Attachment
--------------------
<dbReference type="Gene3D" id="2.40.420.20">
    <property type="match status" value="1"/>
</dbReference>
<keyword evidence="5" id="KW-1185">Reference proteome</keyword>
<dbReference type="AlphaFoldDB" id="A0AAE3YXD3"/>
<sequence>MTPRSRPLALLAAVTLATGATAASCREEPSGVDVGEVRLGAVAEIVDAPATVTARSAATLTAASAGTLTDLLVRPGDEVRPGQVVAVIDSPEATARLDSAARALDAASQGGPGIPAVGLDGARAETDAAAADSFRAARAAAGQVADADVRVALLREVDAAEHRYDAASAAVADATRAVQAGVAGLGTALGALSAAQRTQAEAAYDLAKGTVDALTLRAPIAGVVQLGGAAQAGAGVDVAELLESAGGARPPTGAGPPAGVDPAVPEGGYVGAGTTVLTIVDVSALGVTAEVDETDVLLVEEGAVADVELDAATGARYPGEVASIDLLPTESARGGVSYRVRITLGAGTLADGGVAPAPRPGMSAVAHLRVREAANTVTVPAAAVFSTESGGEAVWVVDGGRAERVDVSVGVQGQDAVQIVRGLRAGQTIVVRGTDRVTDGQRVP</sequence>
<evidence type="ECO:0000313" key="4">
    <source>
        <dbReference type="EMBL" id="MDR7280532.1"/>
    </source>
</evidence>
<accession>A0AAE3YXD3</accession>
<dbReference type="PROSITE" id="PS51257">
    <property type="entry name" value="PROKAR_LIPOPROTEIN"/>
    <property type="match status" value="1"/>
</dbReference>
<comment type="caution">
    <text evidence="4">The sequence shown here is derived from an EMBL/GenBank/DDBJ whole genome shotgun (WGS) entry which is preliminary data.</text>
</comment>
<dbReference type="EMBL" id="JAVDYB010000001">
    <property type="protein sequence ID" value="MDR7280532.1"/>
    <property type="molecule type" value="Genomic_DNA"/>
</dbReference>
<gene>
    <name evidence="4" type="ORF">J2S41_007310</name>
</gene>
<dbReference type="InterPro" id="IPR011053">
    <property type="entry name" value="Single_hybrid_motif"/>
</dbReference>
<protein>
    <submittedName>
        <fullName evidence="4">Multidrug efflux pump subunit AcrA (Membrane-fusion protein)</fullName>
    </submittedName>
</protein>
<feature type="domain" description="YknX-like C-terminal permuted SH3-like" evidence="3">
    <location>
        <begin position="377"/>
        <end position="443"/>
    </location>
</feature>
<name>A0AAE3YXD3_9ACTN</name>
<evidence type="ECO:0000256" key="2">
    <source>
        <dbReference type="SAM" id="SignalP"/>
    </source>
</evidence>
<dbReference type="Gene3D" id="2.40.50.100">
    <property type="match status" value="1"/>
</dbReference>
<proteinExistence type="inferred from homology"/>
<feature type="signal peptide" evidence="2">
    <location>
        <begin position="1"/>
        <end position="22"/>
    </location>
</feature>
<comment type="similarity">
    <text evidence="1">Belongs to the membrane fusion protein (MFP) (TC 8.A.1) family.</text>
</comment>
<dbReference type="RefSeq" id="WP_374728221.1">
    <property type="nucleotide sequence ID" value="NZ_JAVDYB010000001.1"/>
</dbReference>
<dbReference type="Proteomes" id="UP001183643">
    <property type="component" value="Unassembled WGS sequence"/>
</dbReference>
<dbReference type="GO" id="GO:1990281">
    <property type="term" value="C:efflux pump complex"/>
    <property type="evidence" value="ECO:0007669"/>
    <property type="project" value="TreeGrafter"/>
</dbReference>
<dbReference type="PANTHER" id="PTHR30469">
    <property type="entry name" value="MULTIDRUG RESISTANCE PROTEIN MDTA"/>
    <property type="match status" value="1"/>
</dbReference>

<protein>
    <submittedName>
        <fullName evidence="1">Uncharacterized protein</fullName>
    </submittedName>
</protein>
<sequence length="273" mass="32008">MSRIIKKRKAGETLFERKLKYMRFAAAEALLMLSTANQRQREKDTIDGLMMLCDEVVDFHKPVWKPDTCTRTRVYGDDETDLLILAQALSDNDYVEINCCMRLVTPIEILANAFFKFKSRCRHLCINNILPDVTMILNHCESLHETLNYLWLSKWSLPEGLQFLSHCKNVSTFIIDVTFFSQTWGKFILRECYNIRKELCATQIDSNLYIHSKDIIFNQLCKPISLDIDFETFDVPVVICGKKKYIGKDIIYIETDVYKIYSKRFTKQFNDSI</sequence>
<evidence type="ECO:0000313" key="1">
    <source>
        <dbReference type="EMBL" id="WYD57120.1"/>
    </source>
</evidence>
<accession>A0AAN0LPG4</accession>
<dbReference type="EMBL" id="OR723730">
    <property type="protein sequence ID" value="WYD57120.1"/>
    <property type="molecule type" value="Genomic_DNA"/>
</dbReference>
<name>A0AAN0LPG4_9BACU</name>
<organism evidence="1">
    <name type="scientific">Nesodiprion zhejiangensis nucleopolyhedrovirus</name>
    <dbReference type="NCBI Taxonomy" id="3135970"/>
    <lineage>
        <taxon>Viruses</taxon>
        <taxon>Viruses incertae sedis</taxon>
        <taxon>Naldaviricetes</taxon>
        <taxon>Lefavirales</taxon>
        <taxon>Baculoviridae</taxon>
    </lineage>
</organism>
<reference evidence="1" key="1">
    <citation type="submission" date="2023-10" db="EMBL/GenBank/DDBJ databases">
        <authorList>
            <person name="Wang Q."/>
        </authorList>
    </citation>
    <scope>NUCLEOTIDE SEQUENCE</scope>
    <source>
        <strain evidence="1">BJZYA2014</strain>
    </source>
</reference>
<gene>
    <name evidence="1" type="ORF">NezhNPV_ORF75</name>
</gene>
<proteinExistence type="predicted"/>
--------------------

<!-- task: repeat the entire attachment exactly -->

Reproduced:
<dbReference type="Gene3D" id="2.40.420.20">
    <property type="match status" value="1"/>
</dbReference>
<keyword evidence="5" id="KW-1185">Reference proteome</keyword>
<dbReference type="AlphaFoldDB" id="A0AAE3YXD3"/>
<sequence>MTPRSRPLALLAAVTLATGATAASCREEPSGVDVGEVRLGAVAEIVDAPATVTARSAATLTAASAGTLTDLLVRPGDEVRPGQVVAVIDSPEATARLDSAARALDAASQGGPGIPAVGLDGARAETDAAAADSFRAARAAAGQVADADVRVALLREVDAAEHRYDAASAAVADATRAVQAGVAGLGTALGALSAAQRTQAEAAYDLAKGTVDALTLRAPIAGVVQLGGAAQAGAGVDVAELLESAGGARPPTGAGPPAGVDPAVPEGGYVGAGTTVLTIVDVSALGVTAEVDETDVLLVEEGAVADVELDAATGARYPGEVASIDLLPTESARGGVSYRVRITLGAGTLADGGVAPAPRPGMSAVAHLRVREAANTVTVPAAAVFSTESGGEAVWVVDGGRAERVDVSVGVQGQDAVQIVRGLRAGQTIVVRGTDRVTDGQRVP</sequence>
<evidence type="ECO:0000313" key="4">
    <source>
        <dbReference type="EMBL" id="MDR7280532.1"/>
    </source>
</evidence>
<accession>A0AAE3YXD3</accession>
<dbReference type="PROSITE" id="PS51257">
    <property type="entry name" value="PROKAR_LIPOPROTEIN"/>
    <property type="match status" value="1"/>
</dbReference>
<comment type="caution">
    <text evidence="4">The sequence shown here is derived from an EMBL/GenBank/DDBJ whole genome shotgun (WGS) entry which is preliminary data.</text>
</comment>
<dbReference type="EMBL" id="JAVDYB010000001">
    <property type="protein sequence ID" value="MDR7280532.1"/>
    <property type="molecule type" value="Genomic_DNA"/>
</dbReference>
<gene>
    <name evidence="4" type="ORF">J2S41_007310</name>
</gene>
<dbReference type="InterPro" id="IPR011053">
    <property type="entry name" value="Single_hybrid_motif"/>
</dbReference>
<protein>
    <submittedName>
        <fullName evidence="4">Multidrug efflux pump subunit AcrA (Membrane-fusion protein)</fullName>
    </submittedName>
</protein>
<feature type="domain" description="YknX-like C-terminal permuted SH3-like" evidence="3">
    <location>
        <begin position="377"/>
        <end position="443"/>
    </location>
</feature>
<name>A0AAE3YXD3_9ACTN</name>
<evidence type="ECO:0000256" key="2">
    <source>
        <dbReference type="SAM" id="SignalP"/>
    </source>
</evidence>
<dbReference type="Gene3D" id="2.40.50.100">
    <property type="match status" value="1"/>
</dbReference>
<proteinExistence type="inferred from homology"/>
<feature type="signal peptide" evidence="2">
    <location>
        <begin position="1"/>
        <end position="22"/>
    </location>
</feature>
<comment type="similarity">
    <text evidence="1">Belongs to the membrane fusion protein (MFP) (TC 8.A.1) family.</text>
</comment>
<dbReference type="RefSeq" id="WP_374728221.1">
    <property type="nucleotide sequence ID" value="NZ_JAVDYB010000001.1"/>
</dbReference>
<dbReference type="Proteomes" id="UP001183643">
    <property type="component" value="Unassembled WGS sequence"/>
</dbReference>
<dbReference type="GO" id="GO:1990281">
    <property type="term" value="C:efflux pump complex"/>
    <property type="evidence" value="ECO:0007669"/>
    <property type="project" value="TreeGrafter"/>
</dbReference>
<dbReference type="PANTHER" id="PTHR30469">
    <property type="entry name" value="MULTIDRUG RESISTANCE PROTEIN MDTA"/>
    <property type="match status" value="1"/>
</dbReference>

<protein>
    <submittedName>
        <fullName evidence="1">Uncharacterized protein</fullName>
    </submittedName>
</protein>
<sequence length="273" mass="32008">MSRIIKKRKAGETLFERKLKYMRFAAAEALLMLSTANQRQREKDTIDGLMMLCDEVVDFHKPVWKPDTCTRTRVYGDDETDLLILAQALSDNDYVEINCCMRLVTPIEILANAFFKFKSRCRHLCINNILPDVTMILNHCESLHETLNYLWLSKWSLPEGLQFLSHCKNVSTFIIDVTFFSQTWGKFILRECYNIRKELCATQIDSNLYIHSKDIIFNQLCKPISLDIDFETFDVPVVICGKKKYIGKDIIYIETDVYKIYSKRFTKQFNDSI</sequence>
<evidence type="ECO:0000313" key="1">
    <source>
        <dbReference type="EMBL" id="WYD57120.1"/>
    </source>
</evidence>
<accession>A0AAN0LPG4</accession>
<dbReference type="EMBL" id="OR723730">
    <property type="protein sequence ID" value="WYD57120.1"/>
    <property type="molecule type" value="Genomic_DNA"/>
</dbReference>
<name>A0AAN0LPG4_9BACU</name>
<organism evidence="1">
    <name type="scientific">Nesodiprion zhejiangensis nucleopolyhedrovirus</name>
    <dbReference type="NCBI Taxonomy" id="3135970"/>
    <lineage>
        <taxon>Viruses</taxon>
        <taxon>Viruses incertae sedis</taxon>
        <taxon>Naldaviricetes</taxon>
        <taxon>Lefavirales</taxon>
        <taxon>Baculoviridae</taxon>
    </lineage>
</organism>
<reference evidence="1" key="1">
    <citation type="submission" date="2023-10" db="EMBL/GenBank/DDBJ databases">
        <authorList>
            <person name="Wang Q."/>
        </authorList>
    </citation>
    <scope>NUCLEOTIDE SEQUENCE</scope>
    <source>
        <strain evidence="1">BJZYA2014</strain>
    </source>
</reference>
<gene>
    <name evidence="1" type="ORF">NezhNPV_ORF75</name>
</gene>
<proteinExistence type="predicted"/>